LONDON – Processor and related IP licensor ARM Holdings plc has disclosed the names, but little else, on the roadmap of cores it is working on in 2012 and revealed a gods and giants theme. The roadmap includes high performance processors, a low power microcontroller and graphics cores.
The codenames for the next-generation graphics cores are Skrymir and Tyr. Skrymir is a giant in Norse mythology and Tyr was a god of war and single combat and whose day is Tuesday. ARM paired these two cores together in a slide set shown to analysts as it presented its financial results for 4Q11.
This might suggest that Skrymir/Tyr will be the means by which ARM will deliver its big-little processing approach in the graphics domain.
In the processor domain ARM offers paired A15 and A7 cores as the big and little elements. For most of the time light computational load applications run on the A7 while the A15 is switched off. As the computational load increases clock frequency is wound up until eventually the application moves to the A15 and the A7 is switched off. The movement of tasks between paired A7 and A15 cores is triggered by the same system that drives the dynamic voltage and frequency scaling.
Warren East, CEO of ARM, described the Skrymir and Tyr cores as being about high performance and energy efficiency, but said further details would be released later in 2012. The cores are intended to cover a range of applications from phones though mobile computing to consumer electronics and ARM has signed lead partners for the development of the cores. When asked if the close coupling of the names, in the form Skrymir/Tyr, indicated a big-little pair East declined to answer directly but said: "The plan will be to bring the big-little approach to graphics."
ARM has chosen a classical giant and god for the names of its next-generation high-end processing cores. Atlas and Apollo will implement the ARMv8-A architecture which supports 64-bit computing. The chips are being designed for likely implementation in 20-nm manufacturing process technology and to address applications from servers down to smartphones. Four architecture licensees, including AppliedMicro and Nvidia, are signed up and ARM has two lead partners signed for next generation processor cores, ARM said.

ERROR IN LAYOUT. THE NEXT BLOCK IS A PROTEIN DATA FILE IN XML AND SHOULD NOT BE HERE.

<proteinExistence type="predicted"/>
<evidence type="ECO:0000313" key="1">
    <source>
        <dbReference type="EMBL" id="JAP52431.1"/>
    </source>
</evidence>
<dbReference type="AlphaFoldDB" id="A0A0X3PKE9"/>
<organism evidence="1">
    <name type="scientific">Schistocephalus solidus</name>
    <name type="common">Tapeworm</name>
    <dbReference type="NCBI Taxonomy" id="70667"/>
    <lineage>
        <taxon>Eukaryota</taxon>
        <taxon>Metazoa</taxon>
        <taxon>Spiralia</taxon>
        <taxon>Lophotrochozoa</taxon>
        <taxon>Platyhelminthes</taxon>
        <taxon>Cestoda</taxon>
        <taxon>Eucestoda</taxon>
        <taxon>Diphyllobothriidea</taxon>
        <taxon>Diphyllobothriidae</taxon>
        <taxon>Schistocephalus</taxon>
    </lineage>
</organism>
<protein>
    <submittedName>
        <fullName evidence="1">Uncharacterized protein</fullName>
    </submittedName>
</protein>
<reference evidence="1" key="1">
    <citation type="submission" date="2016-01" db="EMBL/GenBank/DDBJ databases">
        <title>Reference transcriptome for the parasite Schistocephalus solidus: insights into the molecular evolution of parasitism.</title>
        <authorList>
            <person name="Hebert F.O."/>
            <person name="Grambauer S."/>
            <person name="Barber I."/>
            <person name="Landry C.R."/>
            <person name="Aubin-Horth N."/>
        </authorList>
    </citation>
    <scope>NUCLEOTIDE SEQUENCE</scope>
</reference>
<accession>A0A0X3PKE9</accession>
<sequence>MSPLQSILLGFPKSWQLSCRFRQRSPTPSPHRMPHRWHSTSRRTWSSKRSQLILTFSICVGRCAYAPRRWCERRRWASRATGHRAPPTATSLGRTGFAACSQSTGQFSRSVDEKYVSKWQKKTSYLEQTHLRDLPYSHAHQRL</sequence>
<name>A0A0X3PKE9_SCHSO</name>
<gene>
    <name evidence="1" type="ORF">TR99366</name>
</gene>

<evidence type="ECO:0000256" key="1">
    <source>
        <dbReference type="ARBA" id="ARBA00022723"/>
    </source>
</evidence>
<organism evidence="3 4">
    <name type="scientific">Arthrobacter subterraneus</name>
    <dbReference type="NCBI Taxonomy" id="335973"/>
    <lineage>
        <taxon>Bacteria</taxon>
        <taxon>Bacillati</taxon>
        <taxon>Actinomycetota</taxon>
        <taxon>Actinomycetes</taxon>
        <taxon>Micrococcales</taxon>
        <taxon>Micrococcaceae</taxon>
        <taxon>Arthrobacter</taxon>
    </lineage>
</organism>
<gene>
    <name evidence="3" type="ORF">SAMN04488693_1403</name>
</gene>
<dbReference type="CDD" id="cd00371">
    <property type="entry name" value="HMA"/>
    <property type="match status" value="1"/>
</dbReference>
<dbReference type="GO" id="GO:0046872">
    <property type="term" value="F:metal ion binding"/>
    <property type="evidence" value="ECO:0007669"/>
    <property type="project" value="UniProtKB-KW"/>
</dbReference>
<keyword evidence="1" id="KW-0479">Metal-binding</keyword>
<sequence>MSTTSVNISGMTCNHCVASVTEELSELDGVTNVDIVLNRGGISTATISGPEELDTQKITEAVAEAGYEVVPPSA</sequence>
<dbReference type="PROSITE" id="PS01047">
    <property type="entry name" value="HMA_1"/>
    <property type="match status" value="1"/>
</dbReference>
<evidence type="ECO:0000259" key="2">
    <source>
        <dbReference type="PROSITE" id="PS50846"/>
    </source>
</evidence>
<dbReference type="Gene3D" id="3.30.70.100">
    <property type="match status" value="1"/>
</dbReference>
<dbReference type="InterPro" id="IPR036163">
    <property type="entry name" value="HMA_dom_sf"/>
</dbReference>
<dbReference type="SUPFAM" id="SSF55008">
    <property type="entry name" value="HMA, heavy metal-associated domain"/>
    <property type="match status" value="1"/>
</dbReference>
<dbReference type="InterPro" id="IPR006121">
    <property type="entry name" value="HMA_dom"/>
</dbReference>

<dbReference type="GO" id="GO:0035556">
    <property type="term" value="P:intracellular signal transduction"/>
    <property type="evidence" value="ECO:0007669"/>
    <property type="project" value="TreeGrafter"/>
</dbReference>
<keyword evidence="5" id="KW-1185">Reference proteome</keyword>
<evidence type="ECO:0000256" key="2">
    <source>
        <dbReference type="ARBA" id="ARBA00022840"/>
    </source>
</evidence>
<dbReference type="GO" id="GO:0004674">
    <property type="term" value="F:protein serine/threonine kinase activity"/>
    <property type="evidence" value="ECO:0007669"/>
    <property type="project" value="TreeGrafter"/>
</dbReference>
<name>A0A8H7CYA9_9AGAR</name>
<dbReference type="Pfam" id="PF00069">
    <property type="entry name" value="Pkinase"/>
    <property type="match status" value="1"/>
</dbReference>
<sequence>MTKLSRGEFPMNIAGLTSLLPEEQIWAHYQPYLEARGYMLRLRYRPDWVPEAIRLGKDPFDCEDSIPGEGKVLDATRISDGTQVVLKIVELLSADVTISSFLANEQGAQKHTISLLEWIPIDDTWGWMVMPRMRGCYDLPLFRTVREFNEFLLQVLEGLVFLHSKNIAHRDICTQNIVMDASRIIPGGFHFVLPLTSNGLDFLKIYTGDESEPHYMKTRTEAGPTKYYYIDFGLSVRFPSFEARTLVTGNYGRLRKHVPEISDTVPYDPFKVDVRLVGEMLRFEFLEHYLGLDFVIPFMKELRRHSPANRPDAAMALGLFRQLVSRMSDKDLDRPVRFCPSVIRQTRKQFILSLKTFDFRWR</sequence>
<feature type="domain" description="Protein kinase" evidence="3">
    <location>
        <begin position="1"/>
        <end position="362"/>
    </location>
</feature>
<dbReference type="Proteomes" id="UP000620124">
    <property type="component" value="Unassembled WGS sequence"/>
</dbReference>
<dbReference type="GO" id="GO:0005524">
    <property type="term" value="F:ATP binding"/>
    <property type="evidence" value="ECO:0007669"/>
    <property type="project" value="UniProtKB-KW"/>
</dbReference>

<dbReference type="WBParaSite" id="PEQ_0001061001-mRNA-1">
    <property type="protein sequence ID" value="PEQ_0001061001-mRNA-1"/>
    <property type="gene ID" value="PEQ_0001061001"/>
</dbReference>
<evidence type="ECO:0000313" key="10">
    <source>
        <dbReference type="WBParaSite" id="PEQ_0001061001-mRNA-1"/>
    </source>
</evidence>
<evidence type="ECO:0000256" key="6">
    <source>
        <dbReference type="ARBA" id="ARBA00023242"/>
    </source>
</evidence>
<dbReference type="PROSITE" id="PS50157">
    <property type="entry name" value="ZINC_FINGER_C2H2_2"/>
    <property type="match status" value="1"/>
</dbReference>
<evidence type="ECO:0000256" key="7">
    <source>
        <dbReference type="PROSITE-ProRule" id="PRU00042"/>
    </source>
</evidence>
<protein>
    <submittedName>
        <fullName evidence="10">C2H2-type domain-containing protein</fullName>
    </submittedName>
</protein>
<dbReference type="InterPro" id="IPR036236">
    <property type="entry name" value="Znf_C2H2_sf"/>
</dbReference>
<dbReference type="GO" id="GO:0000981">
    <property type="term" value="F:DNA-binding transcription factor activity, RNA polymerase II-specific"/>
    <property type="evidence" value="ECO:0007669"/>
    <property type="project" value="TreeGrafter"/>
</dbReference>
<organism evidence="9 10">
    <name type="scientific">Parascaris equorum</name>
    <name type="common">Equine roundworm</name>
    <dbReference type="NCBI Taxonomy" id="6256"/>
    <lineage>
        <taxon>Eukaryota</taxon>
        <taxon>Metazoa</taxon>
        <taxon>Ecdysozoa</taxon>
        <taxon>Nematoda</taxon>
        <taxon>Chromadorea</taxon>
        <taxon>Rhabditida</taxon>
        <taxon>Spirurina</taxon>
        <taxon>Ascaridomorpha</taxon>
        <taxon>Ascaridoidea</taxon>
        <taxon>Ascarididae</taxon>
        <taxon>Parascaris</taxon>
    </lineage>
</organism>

ARM's linking of the names as Atlas/Apollo could again suggest that Atlas is intended to be the "big" and Apollo the "little" in a big-little pairing. "We expect Atlas, Apollo to come into volume in 2014 and at that time it will be a 20-nm world out there," said East.
The fifth chip in the 2012 roadmap is neither god nor giant. The chip, codenamed Flycatcher, is part of ARM's Cortex-M series and will be the smallest and lowest power ARM processor core available. ARM has one lead partner signed up to help the company develop the core.
East said the ultralow power Flycatcher would be a natural fit in intelligent sensors and for nodes in wireless sensor networks. "ARM7 Thumb was a low power core back in the day. Cortex-M0 is Thumb2 product and even lower power and Flycatcher will be even lower power; inherently low power," said East.
I can't wait to see the numbers on the 64bit machine! When is the 64 chips coming out, did they say? I am wondering how well the switch from little to big works from the perspective of time for context switching? I like the idea of low performance/power switching to high performance/power modes, nice way to try and have your cake and eat it too.
David Patterson, known for his pioneering research that led to RAID, clusters and more, is part of a team at UC Berkeley that recently made its RISC-V processor architecture an open source hardware offering. We talk with Patterson and one of his colleagues behind the effort about the opportunities they see, what new kinds of designs they hope to enable and what it means for today’s commercial processor giants such as Intel, ARM and Imagination Technologies.